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SLU Makes the STAT Playoff Bracket for Best Biomedical Study of the Year

by Maggie Rotermund on 03/01/2022
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Maggie Rotermund
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First-round voting to support SLU’s entry is open through Monday, March 7

STAT Madness

Saint Louis University School of Medicine research on vaccination rates and dementia is competing against 63 other innovative research projects to be named the winner of the 2022 STAT Madness bracket. 

STAT Madness, organized by STAT News, is a yearly national bracket-style competition to choose the prior year’s most exciting biomedical discovery. Participants continue through six single-elimination rounds before the winner of the popular vote is announced on April 4.

For the first time since STAT Madness began six years ago, SLU has an entry in the playoffs.

SLU is competing against research from universities including Baylor College of Medicine, Boston Children’s Hospital and Harvard Medical School, Duke University,  Memorial Sloan Kettering Cancer Center, MIT, New York University, Texas A&M University College of Medicine, University of Chicago Medicine, University of North Carolina at Chapel Hill, University of Pennsylvania and Weill Cornell Medicine. 

In the first round, SLU’s “Comparison of rates of dementia among older adult recipients of two, one, or no vaccinations,” faces off against “Experimental and real-world evidence supporting the computational repurposing of bumetanide for APOE4-related Alzheimer’s disease,” from Gladstone and the University of California, San Francisco. 

The study, led by Jeffrey Scherrer, Ph.D., professor in family and community medicine at SLU, published Dec. 12 in The Journal of the American Geriatrics Society. Co-authors include Timothy L. Wiemken, Ph.D., of the AHEAD Institute;  Joanne Salas, MPH, of the Department of Family and Community Medicine; John E. Morley, M.D., Division of Geriatric Medicine at SLU; Daniel F. Hoft, M.D., Ph.D., Department of Internal Medicine and Molecular Microbiology and Immunology and the Department of Infectious Diseases, Allergy and Immunology; and Christine Jacobs, M.D., Department of Family and Community Medicine and dean of the School of Medicine.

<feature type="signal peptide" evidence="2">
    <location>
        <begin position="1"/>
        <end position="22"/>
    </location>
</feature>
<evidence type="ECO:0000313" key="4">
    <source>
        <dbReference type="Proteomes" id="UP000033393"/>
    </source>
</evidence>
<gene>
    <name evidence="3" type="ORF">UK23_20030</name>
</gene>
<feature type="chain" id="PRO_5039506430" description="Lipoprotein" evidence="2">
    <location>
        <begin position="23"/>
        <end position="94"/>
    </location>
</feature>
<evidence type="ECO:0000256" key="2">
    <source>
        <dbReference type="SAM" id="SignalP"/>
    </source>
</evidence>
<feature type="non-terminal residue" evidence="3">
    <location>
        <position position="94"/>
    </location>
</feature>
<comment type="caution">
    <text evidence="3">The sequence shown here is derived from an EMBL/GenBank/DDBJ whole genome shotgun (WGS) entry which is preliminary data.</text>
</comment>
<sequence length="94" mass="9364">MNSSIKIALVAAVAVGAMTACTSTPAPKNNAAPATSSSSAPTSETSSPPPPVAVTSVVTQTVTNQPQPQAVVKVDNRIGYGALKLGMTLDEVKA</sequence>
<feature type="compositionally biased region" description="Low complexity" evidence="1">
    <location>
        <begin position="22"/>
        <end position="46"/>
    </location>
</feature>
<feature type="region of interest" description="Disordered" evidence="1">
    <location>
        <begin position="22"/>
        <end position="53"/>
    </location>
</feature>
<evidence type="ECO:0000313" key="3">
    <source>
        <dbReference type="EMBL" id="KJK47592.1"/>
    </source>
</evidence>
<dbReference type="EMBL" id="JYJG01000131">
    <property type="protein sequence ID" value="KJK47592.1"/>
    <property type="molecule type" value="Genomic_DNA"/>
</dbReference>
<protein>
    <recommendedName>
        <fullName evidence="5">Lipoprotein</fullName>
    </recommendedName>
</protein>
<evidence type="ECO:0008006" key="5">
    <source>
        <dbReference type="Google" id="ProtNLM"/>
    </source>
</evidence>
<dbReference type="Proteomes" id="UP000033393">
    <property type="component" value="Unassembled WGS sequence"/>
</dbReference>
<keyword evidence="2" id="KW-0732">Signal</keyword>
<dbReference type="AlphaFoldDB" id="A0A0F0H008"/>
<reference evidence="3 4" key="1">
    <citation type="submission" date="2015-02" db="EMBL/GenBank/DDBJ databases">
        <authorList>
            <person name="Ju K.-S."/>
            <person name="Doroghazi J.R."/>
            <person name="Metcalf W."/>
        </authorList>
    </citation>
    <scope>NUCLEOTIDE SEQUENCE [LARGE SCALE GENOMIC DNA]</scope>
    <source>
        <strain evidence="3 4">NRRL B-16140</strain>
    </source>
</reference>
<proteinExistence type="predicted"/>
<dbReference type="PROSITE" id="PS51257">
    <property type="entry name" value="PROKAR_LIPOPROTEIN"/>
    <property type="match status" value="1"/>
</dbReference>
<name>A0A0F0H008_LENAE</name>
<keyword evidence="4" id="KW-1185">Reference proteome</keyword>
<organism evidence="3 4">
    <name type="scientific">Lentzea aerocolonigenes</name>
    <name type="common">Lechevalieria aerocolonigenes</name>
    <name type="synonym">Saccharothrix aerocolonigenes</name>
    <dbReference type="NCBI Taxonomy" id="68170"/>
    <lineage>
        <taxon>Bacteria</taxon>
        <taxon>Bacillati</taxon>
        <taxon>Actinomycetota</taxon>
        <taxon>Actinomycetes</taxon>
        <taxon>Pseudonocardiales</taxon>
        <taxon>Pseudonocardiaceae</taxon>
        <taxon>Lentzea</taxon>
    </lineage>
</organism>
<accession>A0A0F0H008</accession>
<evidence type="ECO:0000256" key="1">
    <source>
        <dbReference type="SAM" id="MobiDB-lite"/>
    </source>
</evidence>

The researchers evaluated whether receiving more than one vaccination type is associated with a greater decrease in incident dementia as compared with receiving only one type. The research team determined that dementia risk is lowest in patients who receive both herpes zoster (HZ) and tetanus, diphtheria, pertussis (Tdap) vaccinations as compared with receipt of only one or the other type of vaccination.

Earlier in 2021, the same research team found that adult patients who have received a Tdap vaccination have a 42% lower risk for dementia, compared with patients who are not vaccinated.

Researchers tested their hypothesis first in Veterans Health Affairs (VHA) cohort and then replicated it in an IBM MarketScan medical claims cohort.

How to Vote

Voting began at 12:01 a.m. Tuesday. The first round of voting will be open until Monday, March 7. To maintain voting integrity, STAT requires voters to register for a free account.

Vote for SLU

You can follow the action on Twitter using the hashtag #STATMadness.

Saint Louis University School of Medicine

Established in 1836, Saint Louis University School of Medicine has the distinction of awarding the first medical degree west of the Mississippi River. The school educates physicians and biomedical scientists, conducts medical research, and provides health care on a local, national and international level. Research at the school seeks new cures and treatments in five key areas: cancer, liver disease, heart/lung disease, aging and brain disease, and infectious diseases.